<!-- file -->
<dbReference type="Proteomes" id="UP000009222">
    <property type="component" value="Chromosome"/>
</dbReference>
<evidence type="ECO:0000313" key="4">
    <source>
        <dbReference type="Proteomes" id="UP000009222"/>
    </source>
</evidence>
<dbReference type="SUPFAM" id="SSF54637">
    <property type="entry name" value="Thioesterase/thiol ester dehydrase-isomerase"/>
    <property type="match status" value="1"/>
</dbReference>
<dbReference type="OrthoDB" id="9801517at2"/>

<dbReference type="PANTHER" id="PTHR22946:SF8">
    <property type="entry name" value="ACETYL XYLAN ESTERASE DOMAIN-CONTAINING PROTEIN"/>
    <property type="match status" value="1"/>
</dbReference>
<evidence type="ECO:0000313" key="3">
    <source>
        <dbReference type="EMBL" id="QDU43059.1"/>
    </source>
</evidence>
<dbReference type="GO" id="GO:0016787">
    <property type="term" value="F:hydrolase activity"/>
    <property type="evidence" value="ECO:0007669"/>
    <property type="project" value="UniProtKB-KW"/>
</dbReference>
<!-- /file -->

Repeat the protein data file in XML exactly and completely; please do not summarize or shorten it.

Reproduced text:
<dbReference type="Proteomes" id="UP000009222">
    <property type="component" value="Chromosome"/>
</dbReference>
<evidence type="ECO:0000313" key="4">
    <source>
        <dbReference type="Proteomes" id="UP000009222"/>
    </source>
</evidence>
<dbReference type="SUPFAM" id="SSF54637">
    <property type="entry name" value="Thioesterase/thiol ester dehydrase-isomerase"/>
    <property type="match status" value="1"/>
</dbReference>
<dbReference type="OrthoDB" id="9801517at2"/>

<dbReference type="PANTHER" id="PTHR22946:SF8">
    <property type="entry name" value="ACETYL XYLAN ESTERASE DOMAIN-CONTAINING PROTEIN"/>
    <property type="match status" value="1"/>
</dbReference>
<evidence type="ECO:0000313" key="3">
    <source>
        <dbReference type="EMBL" id="QDU43059.1"/>
    </source>
</evidence>
<dbReference type="GO" id="GO:0016787">
    <property type="term" value="F:hydrolase activity"/>
    <property type="evidence" value="ECO:0007669"/>
    <property type="project" value="UniProtKB-KW"/>
</dbReference>